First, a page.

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I have a 2 months old compost and there are still undecomposed greens in it, and I also have propagated some varieties of Capsicum cultivars & Tomato cultivars and they are getting bigger that they need to be transplanted to a larger containers. Will they grow on an active compost?

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What do you mean by 'active' compost? –  Bamboo Jan 30 '13 at 12:49
    
I should have explained that I know what active composting is, so I guess you might mean can you grow your plants in compost taken straight from your compost heap and used in pots, maybe? –  Bamboo Jan 30 '13 at 13:04
    
What I mean is can I use compost on my pot while there are still fresh residue of Greens and the compost is still producing heat that might burn plant roots. –  N3R0 Jan 31 '13 at 7:44

2 Answers 2

I wouldn't recommend it. Unless you're composting using an 'active' method, that is, a hot method, any fungal spores, bacteria and other infective organisms will be present in the compost, and the fact you still have uncomposted green material means the heap is not ready for use. Even so, the best use for this material is on the garden, in open ground, not contained in pots.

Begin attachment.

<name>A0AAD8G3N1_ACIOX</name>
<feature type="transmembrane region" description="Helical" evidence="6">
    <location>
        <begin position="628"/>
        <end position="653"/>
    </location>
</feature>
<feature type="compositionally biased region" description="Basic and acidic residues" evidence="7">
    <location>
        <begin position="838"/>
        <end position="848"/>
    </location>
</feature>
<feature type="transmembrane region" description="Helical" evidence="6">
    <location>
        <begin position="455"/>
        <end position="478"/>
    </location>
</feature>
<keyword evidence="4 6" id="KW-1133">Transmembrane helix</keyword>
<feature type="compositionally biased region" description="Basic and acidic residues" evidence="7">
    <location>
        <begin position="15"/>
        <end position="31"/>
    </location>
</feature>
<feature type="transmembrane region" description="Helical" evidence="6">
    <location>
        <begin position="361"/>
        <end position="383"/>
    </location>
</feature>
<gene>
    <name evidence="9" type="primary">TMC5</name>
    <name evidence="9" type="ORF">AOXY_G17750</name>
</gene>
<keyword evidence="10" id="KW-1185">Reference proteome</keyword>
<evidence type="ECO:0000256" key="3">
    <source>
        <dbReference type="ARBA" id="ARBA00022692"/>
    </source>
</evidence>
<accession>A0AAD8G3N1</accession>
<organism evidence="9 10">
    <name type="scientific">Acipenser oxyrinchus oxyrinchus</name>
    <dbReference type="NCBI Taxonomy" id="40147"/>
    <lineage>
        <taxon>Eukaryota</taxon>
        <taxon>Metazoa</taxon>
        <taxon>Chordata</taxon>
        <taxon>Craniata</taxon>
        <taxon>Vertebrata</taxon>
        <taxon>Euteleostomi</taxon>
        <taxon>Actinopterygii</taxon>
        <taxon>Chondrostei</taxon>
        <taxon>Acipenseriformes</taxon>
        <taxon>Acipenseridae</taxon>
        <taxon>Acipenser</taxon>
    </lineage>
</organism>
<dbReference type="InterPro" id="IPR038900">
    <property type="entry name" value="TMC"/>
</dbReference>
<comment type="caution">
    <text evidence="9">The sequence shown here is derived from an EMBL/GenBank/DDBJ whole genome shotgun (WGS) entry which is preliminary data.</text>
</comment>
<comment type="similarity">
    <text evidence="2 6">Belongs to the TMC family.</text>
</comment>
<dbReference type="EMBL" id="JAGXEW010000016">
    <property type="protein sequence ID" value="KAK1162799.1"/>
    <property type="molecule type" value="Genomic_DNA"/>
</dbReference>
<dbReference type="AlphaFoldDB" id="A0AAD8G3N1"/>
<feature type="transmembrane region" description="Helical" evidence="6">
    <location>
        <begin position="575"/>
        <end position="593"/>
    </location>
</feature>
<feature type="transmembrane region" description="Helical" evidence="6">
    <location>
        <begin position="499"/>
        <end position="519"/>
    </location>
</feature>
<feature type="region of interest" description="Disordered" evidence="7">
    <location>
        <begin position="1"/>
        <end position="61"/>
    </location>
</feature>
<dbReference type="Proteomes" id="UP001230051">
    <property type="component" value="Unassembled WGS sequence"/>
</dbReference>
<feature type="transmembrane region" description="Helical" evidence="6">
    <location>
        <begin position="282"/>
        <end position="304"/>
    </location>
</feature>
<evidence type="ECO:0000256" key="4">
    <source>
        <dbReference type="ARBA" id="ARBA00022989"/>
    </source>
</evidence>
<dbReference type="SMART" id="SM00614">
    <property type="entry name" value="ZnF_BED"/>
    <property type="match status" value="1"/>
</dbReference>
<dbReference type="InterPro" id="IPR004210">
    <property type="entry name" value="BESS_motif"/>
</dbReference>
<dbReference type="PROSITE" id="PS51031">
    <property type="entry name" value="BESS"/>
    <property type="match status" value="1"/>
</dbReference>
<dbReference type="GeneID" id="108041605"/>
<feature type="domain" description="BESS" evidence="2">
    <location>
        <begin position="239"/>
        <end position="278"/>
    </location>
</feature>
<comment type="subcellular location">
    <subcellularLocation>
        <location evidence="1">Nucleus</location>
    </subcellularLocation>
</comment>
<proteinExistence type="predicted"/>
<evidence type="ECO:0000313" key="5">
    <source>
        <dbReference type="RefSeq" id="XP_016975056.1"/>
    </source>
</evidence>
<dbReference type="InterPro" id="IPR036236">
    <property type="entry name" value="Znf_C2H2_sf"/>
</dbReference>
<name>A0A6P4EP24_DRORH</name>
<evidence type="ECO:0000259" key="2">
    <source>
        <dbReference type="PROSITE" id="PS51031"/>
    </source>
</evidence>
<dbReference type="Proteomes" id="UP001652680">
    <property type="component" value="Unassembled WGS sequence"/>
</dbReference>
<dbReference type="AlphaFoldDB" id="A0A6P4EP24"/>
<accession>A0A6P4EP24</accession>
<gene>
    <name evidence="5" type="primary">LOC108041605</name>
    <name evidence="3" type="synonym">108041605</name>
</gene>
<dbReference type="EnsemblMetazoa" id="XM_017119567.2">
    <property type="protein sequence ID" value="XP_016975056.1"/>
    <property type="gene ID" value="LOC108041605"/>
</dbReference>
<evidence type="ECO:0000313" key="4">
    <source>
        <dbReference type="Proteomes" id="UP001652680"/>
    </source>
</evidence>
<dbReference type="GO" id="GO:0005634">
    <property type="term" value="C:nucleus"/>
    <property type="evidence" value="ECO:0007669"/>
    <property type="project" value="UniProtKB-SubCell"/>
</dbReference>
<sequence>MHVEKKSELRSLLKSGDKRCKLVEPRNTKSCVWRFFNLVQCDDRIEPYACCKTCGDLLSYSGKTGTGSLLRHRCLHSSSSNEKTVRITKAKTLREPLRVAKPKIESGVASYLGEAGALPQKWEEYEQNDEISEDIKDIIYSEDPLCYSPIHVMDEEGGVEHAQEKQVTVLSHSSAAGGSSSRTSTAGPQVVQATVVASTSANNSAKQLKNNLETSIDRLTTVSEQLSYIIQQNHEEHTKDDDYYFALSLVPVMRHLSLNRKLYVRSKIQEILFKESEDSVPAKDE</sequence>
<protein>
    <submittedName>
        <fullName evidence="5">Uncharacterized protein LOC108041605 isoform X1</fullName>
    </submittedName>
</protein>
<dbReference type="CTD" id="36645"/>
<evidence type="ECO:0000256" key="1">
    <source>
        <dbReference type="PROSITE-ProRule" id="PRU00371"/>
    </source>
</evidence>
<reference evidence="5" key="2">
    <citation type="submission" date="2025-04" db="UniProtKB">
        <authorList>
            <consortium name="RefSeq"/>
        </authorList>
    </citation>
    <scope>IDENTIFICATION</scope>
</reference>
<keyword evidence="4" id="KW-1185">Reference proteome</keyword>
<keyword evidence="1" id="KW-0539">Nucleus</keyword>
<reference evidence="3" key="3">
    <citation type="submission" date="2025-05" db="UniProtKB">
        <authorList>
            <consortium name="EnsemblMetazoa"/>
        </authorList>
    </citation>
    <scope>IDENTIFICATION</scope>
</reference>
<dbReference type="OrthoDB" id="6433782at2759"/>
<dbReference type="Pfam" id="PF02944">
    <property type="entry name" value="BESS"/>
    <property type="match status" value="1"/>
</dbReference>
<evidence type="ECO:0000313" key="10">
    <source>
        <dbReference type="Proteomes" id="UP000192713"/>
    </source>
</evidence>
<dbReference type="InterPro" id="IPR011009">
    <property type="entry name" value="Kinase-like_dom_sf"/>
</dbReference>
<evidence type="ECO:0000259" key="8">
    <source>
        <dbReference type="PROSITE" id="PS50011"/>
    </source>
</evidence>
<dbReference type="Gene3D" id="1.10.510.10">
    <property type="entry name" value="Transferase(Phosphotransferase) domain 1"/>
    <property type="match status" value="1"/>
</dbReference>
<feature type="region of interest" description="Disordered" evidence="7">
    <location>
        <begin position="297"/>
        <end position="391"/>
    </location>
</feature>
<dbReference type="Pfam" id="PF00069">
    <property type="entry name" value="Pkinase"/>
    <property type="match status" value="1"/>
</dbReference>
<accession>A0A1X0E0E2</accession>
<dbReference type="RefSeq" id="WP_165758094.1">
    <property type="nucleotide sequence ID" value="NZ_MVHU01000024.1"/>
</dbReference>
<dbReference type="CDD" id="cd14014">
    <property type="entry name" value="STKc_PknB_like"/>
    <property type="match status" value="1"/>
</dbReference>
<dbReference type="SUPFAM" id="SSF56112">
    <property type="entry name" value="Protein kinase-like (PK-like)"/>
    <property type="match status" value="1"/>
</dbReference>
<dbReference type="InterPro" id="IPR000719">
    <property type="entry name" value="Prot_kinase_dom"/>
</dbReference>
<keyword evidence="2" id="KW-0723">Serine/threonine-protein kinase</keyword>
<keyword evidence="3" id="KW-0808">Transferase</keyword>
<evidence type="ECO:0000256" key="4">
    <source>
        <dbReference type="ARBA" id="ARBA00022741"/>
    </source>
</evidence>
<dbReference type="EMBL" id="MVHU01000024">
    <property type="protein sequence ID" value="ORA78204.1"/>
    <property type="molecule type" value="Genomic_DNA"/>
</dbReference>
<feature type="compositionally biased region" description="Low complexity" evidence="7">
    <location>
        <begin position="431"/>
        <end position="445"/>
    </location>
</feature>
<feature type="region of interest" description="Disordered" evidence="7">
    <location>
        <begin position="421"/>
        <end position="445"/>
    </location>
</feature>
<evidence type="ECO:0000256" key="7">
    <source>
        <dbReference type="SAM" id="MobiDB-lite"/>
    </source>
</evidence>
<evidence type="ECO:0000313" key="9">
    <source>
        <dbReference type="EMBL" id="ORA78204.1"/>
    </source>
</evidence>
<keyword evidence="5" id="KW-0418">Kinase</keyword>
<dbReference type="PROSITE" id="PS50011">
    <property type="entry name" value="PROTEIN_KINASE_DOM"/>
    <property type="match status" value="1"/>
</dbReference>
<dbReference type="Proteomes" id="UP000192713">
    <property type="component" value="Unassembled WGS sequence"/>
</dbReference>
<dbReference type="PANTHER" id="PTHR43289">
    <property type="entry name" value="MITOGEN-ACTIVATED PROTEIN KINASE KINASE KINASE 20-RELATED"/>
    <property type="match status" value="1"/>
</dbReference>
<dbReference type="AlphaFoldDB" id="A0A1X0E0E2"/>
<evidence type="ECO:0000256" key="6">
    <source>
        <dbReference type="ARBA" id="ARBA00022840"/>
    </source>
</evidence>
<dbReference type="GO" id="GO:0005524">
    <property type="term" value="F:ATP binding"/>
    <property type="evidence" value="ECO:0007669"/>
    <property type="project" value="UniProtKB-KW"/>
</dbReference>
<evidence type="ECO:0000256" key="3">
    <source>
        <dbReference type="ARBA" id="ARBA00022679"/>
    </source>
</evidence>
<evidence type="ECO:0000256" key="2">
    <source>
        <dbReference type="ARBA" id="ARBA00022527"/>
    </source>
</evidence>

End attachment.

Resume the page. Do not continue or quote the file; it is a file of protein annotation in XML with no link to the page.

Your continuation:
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I use a cold method of composting and ONLY plant squashes and beans on my compost heap and thats it! It's a good use of useless land while i wait for the heap to break down although i do spread a layer of soil over the top to seal it in- well it looks nice and i don't have to feed or water any plants...worked last year-altough as advice to anyone don't do it on a chippings heap as the compost steals nitrogen to start breaking down and this stunts any plant grown in it! found that one out last year! only plant on ordinary garden compost heaps only- if in doubt use the advice above and don't do it if your not sure.

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